Although much has been made in the local LGBT community about Hillsborough County's horrendous record when it comes to gay rights, the fact of the matter is that it still remains legal in most of Florida to fire someone who is gay, bisexual or transgender without cause. That's something that state Democratic Representative Joe Saunders (Orlando) and Republican Holly Raschein (Key Largo) would like to change, and their bill, the Competitive Workforce Act, would do that by updating the state's Civil Rights Act.
To aid in their effort they're getting support from some of the state's biggest corporations, calling themselves the Business Coalition for a Competitive Workforce. They issued this statement today:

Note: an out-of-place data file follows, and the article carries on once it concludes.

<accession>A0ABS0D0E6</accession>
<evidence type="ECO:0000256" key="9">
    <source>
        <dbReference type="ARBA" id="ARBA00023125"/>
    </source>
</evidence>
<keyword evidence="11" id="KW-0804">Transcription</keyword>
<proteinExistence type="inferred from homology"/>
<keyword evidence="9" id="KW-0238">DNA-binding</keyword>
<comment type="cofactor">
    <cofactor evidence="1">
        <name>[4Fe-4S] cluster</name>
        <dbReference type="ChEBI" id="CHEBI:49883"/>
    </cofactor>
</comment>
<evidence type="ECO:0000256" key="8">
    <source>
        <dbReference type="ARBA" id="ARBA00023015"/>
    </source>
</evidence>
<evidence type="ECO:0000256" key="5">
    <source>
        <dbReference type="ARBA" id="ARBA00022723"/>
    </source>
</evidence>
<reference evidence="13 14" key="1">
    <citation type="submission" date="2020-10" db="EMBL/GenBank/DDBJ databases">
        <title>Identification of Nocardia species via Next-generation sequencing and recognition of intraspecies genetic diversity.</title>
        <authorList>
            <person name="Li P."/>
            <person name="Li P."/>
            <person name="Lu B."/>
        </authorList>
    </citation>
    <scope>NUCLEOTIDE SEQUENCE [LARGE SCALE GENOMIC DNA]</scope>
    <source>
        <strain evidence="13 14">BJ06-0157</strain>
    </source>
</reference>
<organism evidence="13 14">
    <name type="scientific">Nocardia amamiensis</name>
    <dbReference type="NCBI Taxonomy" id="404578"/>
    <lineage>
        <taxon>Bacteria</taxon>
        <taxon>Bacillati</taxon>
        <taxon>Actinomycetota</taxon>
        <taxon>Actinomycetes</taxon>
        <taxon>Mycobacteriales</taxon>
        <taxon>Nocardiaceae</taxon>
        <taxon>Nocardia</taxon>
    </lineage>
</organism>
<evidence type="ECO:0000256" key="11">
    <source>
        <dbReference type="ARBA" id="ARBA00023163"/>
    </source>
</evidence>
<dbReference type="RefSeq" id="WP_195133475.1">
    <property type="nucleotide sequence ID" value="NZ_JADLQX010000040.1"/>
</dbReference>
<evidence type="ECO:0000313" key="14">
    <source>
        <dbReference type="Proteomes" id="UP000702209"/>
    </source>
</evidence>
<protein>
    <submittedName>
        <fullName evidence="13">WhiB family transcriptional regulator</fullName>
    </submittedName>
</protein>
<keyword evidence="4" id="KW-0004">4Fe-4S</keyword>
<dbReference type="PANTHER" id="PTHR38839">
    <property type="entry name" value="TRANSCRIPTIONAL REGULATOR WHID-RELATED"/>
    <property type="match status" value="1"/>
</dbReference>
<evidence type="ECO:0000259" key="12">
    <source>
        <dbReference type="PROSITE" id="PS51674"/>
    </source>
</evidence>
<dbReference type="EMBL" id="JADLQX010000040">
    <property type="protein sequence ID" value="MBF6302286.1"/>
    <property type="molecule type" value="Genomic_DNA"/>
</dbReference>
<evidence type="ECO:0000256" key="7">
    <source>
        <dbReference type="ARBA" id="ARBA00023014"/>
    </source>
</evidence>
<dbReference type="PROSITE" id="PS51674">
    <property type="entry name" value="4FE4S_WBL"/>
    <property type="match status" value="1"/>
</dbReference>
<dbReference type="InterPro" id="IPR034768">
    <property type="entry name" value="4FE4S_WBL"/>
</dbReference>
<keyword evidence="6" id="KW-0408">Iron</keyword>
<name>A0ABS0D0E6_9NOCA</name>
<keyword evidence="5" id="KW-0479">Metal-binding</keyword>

“The link between strong anti-discrimination laws and the ability to draw the best and the brightest is the reason that 84% of the nation’s largest companies have adopted comprehensive anti-discrimination policies that include sexual orientation and gender identity. The Coalition believes that the Florida Competitive Workforce Act will make Florida more competitive in the national and global marketplace in much the same way companies have benefited from adopting anti-discrimination policies. The Coalition looks forward to working with other companies, business advocates and legislative leadership to support the Florida Competitive Workforce Act.”
The coalition consists of such major businesses as Walt Disney World Resorts, Darden, CSX, TechData, Wells Fargo, Florida Blue, HSN, the University of North Florida, C1 Bank and law firm Carlton Fields Jorden Burt.
Twenty-six cities and counties in Florida do include the LGBT community in their human rights or anti-discrimination ordinances, including Tampa, St. Pete and Pinellas County.
The Civil Rights Act of 1992 in Florida already bars discrimination on the grounds of ethnicity, gender, religion, national origin, handicap, or marital status.